Dolley Payne Todd Madison was the wife of James Madison, President of the United States from 1809 to 1817. She was noted for holding Washington social functions in which she invited members of both political parties spearheading the concept of bipartisan cooperation, albeit before that term was in use, in the United States. While founders such as Thomas Jefferson would only meet with members of one party at a time, politics could be a violent affair resulting in physical altercations and duels, Madison helped to create the idea that members of each party could amicably socialize and negotiate with each other without resulting in violence. By innovating political institutions as the wife of James Madison, Dolley Madison did much to define the role of the President's spouse, known only much by the title First Lady—a function she had sometimes performed earlier for the widowed Thomas Jefferson. Dolley helped to furnish the newly constructed White House; when the British set fire to it in 1814, she was credited with saving the classic portrait of George Washington, but in reality it was her personal slave who saved the portrait.
In widowhood, she lived in poverty relieved by the sale of her late husband's papers. The first girl in her family, Dolley Payne was born on May 20, 1768, in the Quaker settlement of New Garden, North Carolina, in Guilford County, to Mary Coles Payne and John Payne Jr. both Virginians who had moved to North Carolina in 1765. Mary Coles, a Quaker, had married John Payne, a non-Quaker, in 1761. Three years he applied and was admitted to the Quaker Monthly Meeting in Hanover County, where Coles' parents lived, he became a fervent follower and they reared their children in the Quaker faith. In 1769, the Paynes had returned to Virginia and young Dolley grew up at her parents' plantation in rural eastern Virginia and became attached to her mother's family, she had three sisters and four brothers. In 1783, following the American Revolutionary War, John Payne emancipated his slaves, as did numerous slaveholders in the Upper South. Some, like Payne, were Quakers. From 1782 to 1810, the proportion of free blacks to the total black population in Virginia increased from less than one percent to 7.2 percent, more than 30,000 blacks were free.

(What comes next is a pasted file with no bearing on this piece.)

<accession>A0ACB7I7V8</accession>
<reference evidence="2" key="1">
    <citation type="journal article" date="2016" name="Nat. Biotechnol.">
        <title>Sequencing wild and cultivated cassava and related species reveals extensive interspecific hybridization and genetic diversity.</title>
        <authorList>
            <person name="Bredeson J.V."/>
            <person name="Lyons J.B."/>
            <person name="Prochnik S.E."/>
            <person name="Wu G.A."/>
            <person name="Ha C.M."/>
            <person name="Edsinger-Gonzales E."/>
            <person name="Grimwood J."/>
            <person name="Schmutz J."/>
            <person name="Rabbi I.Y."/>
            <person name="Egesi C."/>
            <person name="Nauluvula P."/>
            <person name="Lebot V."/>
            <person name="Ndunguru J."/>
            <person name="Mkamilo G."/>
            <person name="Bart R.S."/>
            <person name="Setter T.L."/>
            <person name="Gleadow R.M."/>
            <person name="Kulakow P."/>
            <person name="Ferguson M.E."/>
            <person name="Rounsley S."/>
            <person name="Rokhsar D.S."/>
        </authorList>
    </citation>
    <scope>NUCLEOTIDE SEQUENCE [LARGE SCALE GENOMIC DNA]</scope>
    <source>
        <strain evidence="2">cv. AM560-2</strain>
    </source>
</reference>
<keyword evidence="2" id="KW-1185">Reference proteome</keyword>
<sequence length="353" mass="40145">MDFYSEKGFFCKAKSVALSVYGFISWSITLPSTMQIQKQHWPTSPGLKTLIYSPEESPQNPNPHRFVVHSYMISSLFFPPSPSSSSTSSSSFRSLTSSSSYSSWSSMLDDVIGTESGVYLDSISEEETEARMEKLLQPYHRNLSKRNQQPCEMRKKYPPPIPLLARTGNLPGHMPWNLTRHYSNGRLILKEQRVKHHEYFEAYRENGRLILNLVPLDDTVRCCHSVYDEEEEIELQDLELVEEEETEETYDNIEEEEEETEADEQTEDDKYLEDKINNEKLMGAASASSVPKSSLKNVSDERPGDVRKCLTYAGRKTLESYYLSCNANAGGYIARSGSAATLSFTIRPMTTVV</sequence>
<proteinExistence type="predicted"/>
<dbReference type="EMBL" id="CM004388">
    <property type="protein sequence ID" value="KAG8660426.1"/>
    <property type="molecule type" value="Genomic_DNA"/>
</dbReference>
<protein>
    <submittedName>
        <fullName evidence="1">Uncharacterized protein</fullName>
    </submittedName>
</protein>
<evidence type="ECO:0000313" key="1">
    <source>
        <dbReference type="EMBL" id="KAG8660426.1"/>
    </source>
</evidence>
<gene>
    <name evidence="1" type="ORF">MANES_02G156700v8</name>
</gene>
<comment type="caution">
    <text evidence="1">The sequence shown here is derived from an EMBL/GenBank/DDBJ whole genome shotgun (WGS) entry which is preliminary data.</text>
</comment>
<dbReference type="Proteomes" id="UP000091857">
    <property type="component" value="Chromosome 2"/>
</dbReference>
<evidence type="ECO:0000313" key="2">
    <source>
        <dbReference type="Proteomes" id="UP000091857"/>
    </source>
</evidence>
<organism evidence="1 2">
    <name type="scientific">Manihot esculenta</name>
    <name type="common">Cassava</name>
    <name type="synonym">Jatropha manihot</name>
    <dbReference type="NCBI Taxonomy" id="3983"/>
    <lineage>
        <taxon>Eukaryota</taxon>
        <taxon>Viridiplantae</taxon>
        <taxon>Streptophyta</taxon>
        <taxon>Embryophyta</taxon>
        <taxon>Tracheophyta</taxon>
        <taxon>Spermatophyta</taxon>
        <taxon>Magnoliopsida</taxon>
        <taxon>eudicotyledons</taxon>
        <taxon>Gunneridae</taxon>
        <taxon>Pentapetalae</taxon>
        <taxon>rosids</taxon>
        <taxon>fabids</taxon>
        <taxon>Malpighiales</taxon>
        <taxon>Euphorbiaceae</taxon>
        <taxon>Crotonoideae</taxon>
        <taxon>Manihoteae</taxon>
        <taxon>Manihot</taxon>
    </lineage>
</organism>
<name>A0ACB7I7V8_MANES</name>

When Dolley was 15, Payne moved his family to Philadelphia, where he went into business as a starch merchant, but the business had failed by 1791. This was seen as a "weakness" at his Quaker meetings, he died in October 1792 and Mary Payne made ends meet by opening a boardinghouse, but the next year she took her two youngest children and John, moved to western Virginia to live with her daughter Lucy and her new husband, George Steptoe Washington, a nephew of George Washington. In January 1790, Dolley Payne had married a Quaker lawyer in Philadelphia, they had two sons, John Payne and William Temple. After Mary Payne left Philadelphia in 1793, Dolley's sister Anna Payne moved in with them to help with the children. In August 1793, a yellow fever epidemic broke out in Philadelphia, killing 5,019 people in four months. Dolley was hit hard, as her husband, son William, mother-in-law, father-in-law all died. In addition to her grief, Dolley experienced, as many women did, the compounding effects of coverture law – the legal system that limited women's ability to own property and wages – to her time of mourning.